• John Sweeny, who arrived in Nova Scotia in 1831
  • Daniel Sweeny, aged 24, a labourer, who arrived in Saint John, New Brunswick aboard the ship "Billow" in 1833
  • James Sweeny, aged 25, a labourer, who arrived in Saint John, New Brunswick aboard the ship "Ambassador" in 1834
  • ... (More are available in all our PDF Extended History products and printed products wherever possible.)

Australia Sweeny migration to Australia +

Emigration to Australia followed the First Fleets of convicts, tradespeople and early settlers. Early immigrants include:

Sweeny Settlers in Australia in the 19th Century
  • Mr. Daniel Sweeny, (Sweeney), (b. 1793), aged 29, Irish horse trainer who was convicted in Cork, Ireland for 7 years, transported aboard the "Countess of Harcourt" on 3rd September 1822, arriving in New South Wales, Australia [4]
  • Mr. Daniel Sweeny, (Sweeney), (b. 1804), aged 18, Irish cooper who was convicted in Cork, Ireland for 7 years, transported aboard the "Countess of Harcourt" on 3rd September 1822, arriving in New South Wales, Australia [4]
  • James Sweeny, English convict from Staffordshire, who was transported aboard the "Agincourt" on July 6, 1844, settling in Van Diemen's Land, Australia [5]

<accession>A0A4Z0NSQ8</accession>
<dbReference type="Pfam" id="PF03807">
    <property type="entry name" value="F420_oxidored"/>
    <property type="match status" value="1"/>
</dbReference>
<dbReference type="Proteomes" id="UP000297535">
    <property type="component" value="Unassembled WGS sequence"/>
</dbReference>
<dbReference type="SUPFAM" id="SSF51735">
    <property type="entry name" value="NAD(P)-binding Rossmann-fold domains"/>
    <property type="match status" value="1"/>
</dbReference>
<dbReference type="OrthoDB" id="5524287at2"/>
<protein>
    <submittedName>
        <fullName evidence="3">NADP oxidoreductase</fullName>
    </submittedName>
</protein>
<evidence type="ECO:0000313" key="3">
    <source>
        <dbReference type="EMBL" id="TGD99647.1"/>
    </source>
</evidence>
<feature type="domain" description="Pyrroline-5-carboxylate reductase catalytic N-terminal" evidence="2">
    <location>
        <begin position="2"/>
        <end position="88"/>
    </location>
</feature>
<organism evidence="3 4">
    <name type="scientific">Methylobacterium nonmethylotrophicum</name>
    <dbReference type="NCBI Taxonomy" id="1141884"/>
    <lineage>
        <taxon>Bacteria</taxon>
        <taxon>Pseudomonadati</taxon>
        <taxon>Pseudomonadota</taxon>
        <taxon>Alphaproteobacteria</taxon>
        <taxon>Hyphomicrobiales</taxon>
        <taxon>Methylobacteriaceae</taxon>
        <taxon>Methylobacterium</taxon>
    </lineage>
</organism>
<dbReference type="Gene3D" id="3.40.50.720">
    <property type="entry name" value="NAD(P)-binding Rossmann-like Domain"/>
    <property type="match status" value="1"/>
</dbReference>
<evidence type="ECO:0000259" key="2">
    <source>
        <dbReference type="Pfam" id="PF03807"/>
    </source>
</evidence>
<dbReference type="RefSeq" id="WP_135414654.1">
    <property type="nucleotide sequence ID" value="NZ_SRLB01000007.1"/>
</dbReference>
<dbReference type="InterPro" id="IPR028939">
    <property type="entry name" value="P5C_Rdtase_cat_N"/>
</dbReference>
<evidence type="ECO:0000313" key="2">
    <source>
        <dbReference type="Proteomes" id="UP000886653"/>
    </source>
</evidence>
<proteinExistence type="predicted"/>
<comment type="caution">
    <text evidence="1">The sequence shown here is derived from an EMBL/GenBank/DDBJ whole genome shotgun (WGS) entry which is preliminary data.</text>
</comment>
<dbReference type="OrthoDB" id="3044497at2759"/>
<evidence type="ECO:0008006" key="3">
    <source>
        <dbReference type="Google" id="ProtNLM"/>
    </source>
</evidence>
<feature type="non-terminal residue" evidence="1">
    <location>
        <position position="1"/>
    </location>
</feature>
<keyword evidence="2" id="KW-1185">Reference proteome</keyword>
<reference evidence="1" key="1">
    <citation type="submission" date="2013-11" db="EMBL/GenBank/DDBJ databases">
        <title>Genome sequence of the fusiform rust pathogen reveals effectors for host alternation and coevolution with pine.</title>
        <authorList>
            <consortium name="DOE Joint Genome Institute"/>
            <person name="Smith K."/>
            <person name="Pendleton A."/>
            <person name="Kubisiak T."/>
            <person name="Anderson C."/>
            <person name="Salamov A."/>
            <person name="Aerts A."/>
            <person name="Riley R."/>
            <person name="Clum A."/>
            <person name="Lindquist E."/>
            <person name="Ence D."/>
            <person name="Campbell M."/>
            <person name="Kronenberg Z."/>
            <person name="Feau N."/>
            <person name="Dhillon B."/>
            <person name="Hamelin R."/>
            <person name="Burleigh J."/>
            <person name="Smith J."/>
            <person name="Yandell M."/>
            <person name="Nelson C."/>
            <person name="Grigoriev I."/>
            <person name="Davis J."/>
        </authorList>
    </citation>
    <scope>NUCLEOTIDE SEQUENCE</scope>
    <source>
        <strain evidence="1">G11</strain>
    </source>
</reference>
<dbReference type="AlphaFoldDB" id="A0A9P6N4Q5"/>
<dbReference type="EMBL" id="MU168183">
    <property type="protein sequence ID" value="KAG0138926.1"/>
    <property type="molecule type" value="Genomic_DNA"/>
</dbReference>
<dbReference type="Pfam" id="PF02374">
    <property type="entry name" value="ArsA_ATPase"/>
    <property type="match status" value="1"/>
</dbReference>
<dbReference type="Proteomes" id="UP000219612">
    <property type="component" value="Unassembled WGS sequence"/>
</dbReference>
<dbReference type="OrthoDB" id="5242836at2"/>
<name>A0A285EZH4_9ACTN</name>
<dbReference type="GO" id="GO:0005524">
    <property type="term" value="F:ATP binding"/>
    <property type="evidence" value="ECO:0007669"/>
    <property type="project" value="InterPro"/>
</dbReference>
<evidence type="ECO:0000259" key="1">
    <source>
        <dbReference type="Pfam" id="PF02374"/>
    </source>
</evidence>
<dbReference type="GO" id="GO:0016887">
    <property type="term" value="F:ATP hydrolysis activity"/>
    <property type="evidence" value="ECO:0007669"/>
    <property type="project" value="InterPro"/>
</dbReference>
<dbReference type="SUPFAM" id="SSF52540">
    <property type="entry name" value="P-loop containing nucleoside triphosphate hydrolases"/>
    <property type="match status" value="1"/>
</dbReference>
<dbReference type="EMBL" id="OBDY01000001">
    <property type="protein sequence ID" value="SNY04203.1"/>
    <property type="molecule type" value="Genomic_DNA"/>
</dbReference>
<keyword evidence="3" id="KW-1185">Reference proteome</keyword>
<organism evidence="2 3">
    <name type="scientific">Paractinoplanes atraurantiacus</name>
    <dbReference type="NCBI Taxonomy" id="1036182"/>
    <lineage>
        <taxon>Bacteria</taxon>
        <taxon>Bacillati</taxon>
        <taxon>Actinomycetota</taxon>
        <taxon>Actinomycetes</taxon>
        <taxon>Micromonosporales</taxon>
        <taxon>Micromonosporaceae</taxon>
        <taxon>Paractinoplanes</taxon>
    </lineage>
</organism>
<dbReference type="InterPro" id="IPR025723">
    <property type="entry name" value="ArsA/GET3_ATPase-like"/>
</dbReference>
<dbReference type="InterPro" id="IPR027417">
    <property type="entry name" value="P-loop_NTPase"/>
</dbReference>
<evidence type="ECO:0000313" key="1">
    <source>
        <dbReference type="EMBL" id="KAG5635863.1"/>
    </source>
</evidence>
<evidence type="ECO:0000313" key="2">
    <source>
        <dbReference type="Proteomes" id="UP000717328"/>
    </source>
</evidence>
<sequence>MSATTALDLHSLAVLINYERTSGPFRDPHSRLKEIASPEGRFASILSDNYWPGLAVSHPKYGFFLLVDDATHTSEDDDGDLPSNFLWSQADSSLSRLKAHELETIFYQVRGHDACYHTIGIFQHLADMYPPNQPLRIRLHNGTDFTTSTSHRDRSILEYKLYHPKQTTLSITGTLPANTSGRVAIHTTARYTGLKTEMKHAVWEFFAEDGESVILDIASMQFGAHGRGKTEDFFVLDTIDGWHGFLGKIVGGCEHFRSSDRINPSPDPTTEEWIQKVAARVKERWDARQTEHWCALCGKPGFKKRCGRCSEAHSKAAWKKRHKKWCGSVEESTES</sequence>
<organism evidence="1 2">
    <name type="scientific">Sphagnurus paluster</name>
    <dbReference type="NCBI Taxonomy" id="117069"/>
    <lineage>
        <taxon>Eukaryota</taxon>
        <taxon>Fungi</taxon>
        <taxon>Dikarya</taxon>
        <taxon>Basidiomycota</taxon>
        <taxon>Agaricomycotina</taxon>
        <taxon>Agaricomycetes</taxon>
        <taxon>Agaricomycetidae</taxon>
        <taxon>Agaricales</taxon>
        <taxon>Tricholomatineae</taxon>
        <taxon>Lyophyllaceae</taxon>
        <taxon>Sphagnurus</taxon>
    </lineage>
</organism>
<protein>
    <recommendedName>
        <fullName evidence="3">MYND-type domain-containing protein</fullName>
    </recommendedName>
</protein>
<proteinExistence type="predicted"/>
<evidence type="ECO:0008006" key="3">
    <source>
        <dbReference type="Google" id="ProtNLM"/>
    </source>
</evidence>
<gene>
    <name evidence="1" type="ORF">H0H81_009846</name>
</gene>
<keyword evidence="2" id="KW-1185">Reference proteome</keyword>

• Ellen Sweeny, aged 23, a domestic servant, who arrived in South Australia in 1855 aboard the ship "Grand Trianon"
  • Elizabeth Sweeny, aged 19, a domestic servant, who arrived in South Australia in 1855 aboard the ship "Aliquis"
  • ... (More are available in all our PDF Extended History products and printed products wherever possible.)

New Zealand Sweeny migration to New Zealand +

Emigration to New Zealand followed in the footsteps of the European explorers, such as Captain Cook (1769-70): first came sealers, whalers, missionaries, and traders. By 1838, the British New Zealand Company had begun buying land from the Maori tribes, and selling it to settlers, and, after the Treaty of Waitangi in 1840, many British families set out on the arduous six month journey from Britain to Aotearoa to start a new life. Early immigrants include:

Sweeny Settlers in New Zealand in the 19th Century
  • Alfred Sweeny, who arrived in Auckland, New Zealand aboard the ship "Jura" in 1861 [6]